Massachusetts Sports Betting, Third Resort Casino Omitted from Stimulus Bill

Posted on: January 7, 2021, 11:06h. 

Last updated on: January 7, 2021, 01:12h.

Massachusetts lawmakers moved an economic development bill through the Legislature this week, but it did not include sports betting. The omnibus also did not encourage state gaming regulators to consider a third integrated resort casino.

Massachusetts sports betting casino
Massachusetts casinos have struggled during COVID-19. Sports betting would help, but Bay State lawmakers won’t contemplate the issue until sometime this spring. (Image:

The $626.5 million stimulus package — “An Act to encourage new development and usher in a recovering economy” — provides funding for paycheck protection, small business grants, restaurant relief, and low-income housing. While many lawmakers, including Gov. Charlie Baker (R), pushed for sports betting to be legalized, the expanded gambling was left out of the 101-page bill.

Newly minted Massachusetts House Speaker Ron Mariano (D-Norfolk) called the exclusion of sports betting “a shame.”

If I could, we’d have a [sports betting] deal,” Mariano told Bloomberg Baystate Business radio regarding sports betting’s absence. “We’re going to have to come back to it.”

Mariano said the state Senate is to blame, as sports betting was part of the House version of the economic development bill. The upper chamber, however, removed it. Sports betting, Mariano says, will be considered during the legislature’s spring session.

Region C Casino

Under the 2011 Massachusetts Expanded Gaming Act, up to three Category 1 destination resort casinos with slot machines and table games were authorized in three regions of the state.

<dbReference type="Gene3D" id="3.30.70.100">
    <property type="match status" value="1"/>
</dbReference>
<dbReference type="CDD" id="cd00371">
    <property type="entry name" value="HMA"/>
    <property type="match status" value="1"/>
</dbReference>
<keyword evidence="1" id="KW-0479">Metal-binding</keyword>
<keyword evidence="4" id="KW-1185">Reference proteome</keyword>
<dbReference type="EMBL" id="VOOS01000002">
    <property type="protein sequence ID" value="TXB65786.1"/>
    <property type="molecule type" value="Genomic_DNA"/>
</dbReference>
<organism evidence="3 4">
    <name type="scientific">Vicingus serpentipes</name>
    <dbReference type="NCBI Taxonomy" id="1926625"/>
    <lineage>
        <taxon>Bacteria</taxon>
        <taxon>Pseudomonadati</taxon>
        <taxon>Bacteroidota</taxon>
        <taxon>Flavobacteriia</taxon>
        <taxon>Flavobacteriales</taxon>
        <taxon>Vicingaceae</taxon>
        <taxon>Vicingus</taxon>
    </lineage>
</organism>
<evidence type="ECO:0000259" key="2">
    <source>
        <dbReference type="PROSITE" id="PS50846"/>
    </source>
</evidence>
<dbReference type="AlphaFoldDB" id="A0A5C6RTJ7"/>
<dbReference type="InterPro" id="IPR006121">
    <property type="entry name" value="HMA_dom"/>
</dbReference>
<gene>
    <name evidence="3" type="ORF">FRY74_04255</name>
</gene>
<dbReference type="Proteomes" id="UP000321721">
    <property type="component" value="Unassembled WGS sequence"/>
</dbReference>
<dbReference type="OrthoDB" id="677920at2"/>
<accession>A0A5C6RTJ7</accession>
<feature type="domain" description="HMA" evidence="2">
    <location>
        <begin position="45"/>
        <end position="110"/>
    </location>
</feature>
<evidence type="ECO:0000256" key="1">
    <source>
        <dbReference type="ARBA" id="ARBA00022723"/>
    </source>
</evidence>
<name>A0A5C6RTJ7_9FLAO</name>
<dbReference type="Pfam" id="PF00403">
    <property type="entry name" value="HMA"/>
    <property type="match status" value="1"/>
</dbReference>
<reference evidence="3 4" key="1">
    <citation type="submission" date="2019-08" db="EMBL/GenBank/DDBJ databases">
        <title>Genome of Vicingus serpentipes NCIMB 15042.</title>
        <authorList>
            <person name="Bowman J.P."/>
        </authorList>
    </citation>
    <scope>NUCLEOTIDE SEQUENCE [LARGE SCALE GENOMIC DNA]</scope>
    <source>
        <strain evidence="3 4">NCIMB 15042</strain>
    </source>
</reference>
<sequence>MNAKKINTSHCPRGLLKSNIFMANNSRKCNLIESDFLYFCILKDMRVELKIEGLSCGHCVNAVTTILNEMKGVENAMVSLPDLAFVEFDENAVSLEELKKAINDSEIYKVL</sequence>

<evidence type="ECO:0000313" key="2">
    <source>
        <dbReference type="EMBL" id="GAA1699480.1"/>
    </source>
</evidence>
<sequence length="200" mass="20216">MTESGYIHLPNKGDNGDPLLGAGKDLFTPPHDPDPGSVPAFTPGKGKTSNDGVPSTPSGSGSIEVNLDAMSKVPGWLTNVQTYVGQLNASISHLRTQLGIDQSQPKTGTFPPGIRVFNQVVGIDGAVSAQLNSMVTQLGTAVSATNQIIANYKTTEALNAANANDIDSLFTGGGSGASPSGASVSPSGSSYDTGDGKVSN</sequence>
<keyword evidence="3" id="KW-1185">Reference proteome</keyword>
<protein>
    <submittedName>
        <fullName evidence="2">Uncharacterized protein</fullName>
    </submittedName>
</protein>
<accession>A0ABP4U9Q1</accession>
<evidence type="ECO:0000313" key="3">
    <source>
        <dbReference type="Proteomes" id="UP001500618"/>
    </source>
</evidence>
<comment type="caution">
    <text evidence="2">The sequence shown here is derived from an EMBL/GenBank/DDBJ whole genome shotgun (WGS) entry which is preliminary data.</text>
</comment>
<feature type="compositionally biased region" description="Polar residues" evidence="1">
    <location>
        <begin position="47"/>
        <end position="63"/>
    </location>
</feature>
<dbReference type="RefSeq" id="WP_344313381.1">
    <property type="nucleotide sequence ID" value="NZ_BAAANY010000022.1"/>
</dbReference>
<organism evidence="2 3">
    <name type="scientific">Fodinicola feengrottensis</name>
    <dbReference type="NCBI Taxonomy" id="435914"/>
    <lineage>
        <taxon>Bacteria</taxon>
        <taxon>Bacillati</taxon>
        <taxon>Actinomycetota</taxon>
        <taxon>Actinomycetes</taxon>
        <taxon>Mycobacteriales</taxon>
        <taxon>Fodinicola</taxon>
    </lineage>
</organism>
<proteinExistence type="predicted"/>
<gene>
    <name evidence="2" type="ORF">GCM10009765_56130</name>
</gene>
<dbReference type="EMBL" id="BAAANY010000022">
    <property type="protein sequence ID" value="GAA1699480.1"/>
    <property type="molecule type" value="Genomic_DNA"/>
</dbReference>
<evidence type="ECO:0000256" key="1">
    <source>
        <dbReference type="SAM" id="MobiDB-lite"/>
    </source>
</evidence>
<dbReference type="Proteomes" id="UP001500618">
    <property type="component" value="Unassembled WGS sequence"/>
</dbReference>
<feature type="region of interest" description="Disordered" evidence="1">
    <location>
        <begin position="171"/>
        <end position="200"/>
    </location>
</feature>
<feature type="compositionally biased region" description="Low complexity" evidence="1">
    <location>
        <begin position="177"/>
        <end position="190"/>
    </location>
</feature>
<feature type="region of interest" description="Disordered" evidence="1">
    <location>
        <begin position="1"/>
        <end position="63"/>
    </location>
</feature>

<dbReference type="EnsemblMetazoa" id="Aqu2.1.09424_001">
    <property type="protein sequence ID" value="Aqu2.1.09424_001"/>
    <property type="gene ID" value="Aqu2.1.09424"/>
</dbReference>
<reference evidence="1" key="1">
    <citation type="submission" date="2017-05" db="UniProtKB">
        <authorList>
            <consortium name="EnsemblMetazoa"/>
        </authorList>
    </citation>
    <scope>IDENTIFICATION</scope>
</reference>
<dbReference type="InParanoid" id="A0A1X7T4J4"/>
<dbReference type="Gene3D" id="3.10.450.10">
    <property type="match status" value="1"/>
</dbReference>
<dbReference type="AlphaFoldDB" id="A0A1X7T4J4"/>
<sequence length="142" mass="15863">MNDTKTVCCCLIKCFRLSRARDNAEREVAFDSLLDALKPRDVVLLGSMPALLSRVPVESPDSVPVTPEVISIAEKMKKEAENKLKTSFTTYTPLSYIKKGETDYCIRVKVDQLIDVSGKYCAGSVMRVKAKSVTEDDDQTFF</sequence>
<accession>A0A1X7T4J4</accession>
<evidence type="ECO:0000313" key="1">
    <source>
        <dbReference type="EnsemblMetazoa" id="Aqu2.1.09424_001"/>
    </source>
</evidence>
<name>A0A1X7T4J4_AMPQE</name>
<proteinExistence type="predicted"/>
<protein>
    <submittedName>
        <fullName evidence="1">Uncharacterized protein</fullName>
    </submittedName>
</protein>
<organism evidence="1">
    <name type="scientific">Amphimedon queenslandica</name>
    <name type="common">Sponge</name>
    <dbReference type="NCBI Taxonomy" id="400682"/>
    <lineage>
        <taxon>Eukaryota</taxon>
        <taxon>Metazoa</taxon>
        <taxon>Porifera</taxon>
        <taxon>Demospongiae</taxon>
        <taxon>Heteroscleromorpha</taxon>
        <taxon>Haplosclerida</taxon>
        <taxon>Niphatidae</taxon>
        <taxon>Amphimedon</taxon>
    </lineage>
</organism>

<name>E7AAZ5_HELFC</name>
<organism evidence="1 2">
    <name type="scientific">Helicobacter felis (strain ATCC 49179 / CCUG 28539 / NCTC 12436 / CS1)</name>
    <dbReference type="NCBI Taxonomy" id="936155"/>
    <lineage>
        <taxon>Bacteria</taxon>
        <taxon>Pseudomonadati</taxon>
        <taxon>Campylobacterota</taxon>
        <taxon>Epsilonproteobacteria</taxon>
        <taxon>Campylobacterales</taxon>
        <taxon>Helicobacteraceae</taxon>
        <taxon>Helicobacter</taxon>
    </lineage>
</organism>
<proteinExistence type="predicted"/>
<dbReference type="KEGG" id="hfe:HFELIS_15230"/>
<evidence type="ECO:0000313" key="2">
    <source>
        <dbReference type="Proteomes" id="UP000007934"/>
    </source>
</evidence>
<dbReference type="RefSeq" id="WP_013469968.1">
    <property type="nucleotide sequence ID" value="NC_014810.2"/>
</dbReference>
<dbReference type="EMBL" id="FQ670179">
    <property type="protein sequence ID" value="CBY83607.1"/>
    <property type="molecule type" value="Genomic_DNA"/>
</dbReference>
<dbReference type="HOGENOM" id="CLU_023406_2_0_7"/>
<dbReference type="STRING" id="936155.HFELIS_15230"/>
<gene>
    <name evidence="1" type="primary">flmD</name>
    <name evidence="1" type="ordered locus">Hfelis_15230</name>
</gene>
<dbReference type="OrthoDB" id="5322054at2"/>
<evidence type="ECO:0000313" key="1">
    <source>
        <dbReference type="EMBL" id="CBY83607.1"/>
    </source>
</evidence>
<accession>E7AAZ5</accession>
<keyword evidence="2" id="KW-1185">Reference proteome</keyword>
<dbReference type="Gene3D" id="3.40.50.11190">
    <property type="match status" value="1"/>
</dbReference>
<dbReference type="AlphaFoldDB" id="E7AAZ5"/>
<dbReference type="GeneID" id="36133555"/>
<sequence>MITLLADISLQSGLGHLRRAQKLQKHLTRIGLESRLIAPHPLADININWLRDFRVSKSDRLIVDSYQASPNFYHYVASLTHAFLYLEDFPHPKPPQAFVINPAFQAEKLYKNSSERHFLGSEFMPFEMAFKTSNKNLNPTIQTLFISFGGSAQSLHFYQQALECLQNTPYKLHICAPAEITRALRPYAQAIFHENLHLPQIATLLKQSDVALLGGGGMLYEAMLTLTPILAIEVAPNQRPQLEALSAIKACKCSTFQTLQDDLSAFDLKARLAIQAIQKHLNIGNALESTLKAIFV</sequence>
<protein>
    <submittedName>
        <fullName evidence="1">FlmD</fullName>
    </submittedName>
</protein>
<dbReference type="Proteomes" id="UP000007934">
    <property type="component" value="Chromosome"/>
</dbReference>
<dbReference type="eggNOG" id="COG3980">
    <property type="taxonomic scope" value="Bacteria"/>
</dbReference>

Encore Boston Harbor holds the Region A permit, and MGM Springfield Region B. Plainridge Park is the lone slots-only facility, which was also authorized under the 2011 legislation. The Massachusetts Gaming Commission (MGC) can still award one final destination resort casino. The license is earmarked for the counties of Bristol, Plymouth, Nantucket, Dukes, and Barnstable.

The MGC has held off on issuing the license because of the Mashpee Wampanoag Tribe’s efforts to build a $1 billion integrated resort casino in Taunton. The project has been stalled in numerous courts.

In 2015, the US Department of the Interior accepted 151 acres of land into the federal trust that the tribe had acquired. But Interior reversed its decision under the Trump administration.

A Biden administration, with Rep. Deb Haaland (D-N.M.), expected to be Interior secretary, could again reverse the land determination. If confirmed by the Senate, Haaland would become the first Native American to serve in a presidential cabinet and head the Interior Department.

Mashpee Wampanoag Tribe Vice Chair Jessie “Little Doe” Bird called Haaland’s appointment “great news.”

However, a scandal involving former Mashpee Chief Cedric Cromwell is expected to further complicate the tribe’s casino ambitions. Cromwell was indicted last month on federal bribery and extortion charges in relation to the casino development.

Casino Shelved

The economic development bill sent to Baker’s desk for approval does not urge the MGC to reopen its Region C considerations. An earlier version of the stimulus package when it was in the House would have required the MGC to conduct a review of the feasibility of a third Category 1 casino and submit a report to the state legislature.

Despite not being required to revisit the matter, the MGC says it plans to do just that on its own accord sometime this year. Of course, the ongoing legal proceedings with Mashpee will impact the final determination.

A tribal casino resort in Taunton would likely result in the MGC formally folding on the Region C permit because of market saturation concerns. The region is already home to two casinos — Twin River and Tiverton Casino Hotel — just across the border in Rhode Island.